Although we have not discovered viable oil reserves of our own, our usage for energy generation and transportation represents the greatest portion of our import bill, and instability in the world oil supplies and pricing must affect our Balance of Payments. This in turn affects inflation, the cost of living, the value of our dollar, and also propels us towards greater appetites for loans. So there are consequences locally.

Perhaps the outcome will indicate that the discovery of gold or an increased appetite for gold in our NIR portfolio may be part of the strategy for protecting our vulnerable economy. Empires do not last forever, and there is a distinct possibility that the USA Empire may be in its rapid decline. Every archer knows that having more than one arrow is a good strategy for survival in a hazardous environment, (even if you are Robin Hood).

“The only new thing in the world is the history you do not know”: President of the USA Harry Truman. How true this is in the face of a generation who do not know about why things happened. The Petro-dollar; gold reserves; alliances of power with Saudi Arabia; wars in furtherance of the hegemony of the US dollar; and the emergence of particular “axis of evil” designations, and the “invention” of weapons of mass destruction.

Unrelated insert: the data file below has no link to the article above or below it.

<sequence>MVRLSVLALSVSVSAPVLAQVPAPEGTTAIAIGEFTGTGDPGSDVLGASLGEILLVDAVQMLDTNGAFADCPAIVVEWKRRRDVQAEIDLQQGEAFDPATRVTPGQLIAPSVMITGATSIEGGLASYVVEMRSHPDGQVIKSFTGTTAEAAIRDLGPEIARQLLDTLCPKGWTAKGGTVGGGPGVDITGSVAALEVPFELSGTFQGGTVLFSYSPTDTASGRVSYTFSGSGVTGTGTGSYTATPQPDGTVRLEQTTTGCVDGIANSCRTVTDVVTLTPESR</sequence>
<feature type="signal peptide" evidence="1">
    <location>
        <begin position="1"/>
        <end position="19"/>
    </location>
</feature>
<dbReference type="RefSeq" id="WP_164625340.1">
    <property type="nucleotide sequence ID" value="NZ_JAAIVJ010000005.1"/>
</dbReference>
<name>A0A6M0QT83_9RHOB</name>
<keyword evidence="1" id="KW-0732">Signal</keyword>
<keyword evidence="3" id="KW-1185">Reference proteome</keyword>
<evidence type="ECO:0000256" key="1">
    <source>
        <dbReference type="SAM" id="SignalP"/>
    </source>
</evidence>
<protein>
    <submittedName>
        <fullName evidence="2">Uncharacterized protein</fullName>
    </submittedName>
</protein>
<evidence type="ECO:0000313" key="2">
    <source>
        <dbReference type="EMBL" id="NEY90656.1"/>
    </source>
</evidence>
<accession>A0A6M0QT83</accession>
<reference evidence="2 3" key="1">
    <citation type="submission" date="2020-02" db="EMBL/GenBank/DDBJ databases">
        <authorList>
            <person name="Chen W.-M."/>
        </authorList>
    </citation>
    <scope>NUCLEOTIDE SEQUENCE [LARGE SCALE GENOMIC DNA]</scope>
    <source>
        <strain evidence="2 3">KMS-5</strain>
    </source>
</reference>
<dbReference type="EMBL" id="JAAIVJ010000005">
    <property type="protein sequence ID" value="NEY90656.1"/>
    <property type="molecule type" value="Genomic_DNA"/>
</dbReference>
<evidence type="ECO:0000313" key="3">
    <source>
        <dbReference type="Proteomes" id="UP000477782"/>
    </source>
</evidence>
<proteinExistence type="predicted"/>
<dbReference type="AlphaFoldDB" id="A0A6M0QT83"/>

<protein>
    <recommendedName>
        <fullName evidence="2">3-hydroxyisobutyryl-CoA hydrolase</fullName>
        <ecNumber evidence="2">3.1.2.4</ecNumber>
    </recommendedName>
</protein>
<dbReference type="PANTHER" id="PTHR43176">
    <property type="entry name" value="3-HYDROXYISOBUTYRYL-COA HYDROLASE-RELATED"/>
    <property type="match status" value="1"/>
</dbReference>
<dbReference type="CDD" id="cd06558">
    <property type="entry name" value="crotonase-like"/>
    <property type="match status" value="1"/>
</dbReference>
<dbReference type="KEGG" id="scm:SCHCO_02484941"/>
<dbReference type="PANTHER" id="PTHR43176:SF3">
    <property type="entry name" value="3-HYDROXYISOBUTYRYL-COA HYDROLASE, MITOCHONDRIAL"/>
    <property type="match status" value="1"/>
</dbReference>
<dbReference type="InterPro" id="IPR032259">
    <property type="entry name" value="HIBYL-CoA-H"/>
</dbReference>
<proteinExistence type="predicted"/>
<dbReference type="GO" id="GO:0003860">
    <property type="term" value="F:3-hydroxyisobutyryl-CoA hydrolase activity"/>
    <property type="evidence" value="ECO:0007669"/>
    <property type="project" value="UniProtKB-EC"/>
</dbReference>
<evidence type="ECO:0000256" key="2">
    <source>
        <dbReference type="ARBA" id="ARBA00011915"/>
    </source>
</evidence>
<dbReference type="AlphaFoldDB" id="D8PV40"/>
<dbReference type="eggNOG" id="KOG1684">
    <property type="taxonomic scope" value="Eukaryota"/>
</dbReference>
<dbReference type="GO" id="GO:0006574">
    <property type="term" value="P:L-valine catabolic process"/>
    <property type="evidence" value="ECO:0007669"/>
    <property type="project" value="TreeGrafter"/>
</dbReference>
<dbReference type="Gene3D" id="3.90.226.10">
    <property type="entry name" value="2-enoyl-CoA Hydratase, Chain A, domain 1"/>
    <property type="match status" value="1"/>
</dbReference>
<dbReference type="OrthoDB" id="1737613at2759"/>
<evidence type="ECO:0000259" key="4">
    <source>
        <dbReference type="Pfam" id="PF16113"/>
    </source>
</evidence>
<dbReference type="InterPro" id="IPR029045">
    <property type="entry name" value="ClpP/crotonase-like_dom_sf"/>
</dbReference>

My recommendation to academics, students, financial advisors, business persons, and politicians is to study these historical events and to devise alternatives that can be implemented as the need arises. Prior to and immediately after Independence, Jamaica was accustomed to trading in multiple currencies through our banking system.

This flexibility has been lost and we have three generations who only know the “safety” of the US dollar, and for whom “arbitrage” is only a theoretical word in a textbook. There is no safety in ignorance.

James Moss- Solomon
Executive in Residence
Mona School of Business and Management

November 7, 2017

This has been an unprecedented 2 weeks in our Region. Three major hurricanes reaching Category 4 and 5; two major earthquakes at over 7.1 on the Richter Scale; do not represent any previous fortnight ever, and unfortunately may hereafter represent a new standard of perils. We are entering a time of that is unusual and climatic conditions that may have reached the “Tipping Point” of no return.

Natural disasters have four focal points of interest namely: scientific research and discovery; preparations for surviving; immediate human response; and the process of rebuilding. The first two are combinations of academia and government control and regulation. The third is a wide response planning for relief efforts that reduce the duration of human suffering, and the fourth is a strategic plan and a way of ensuring progress.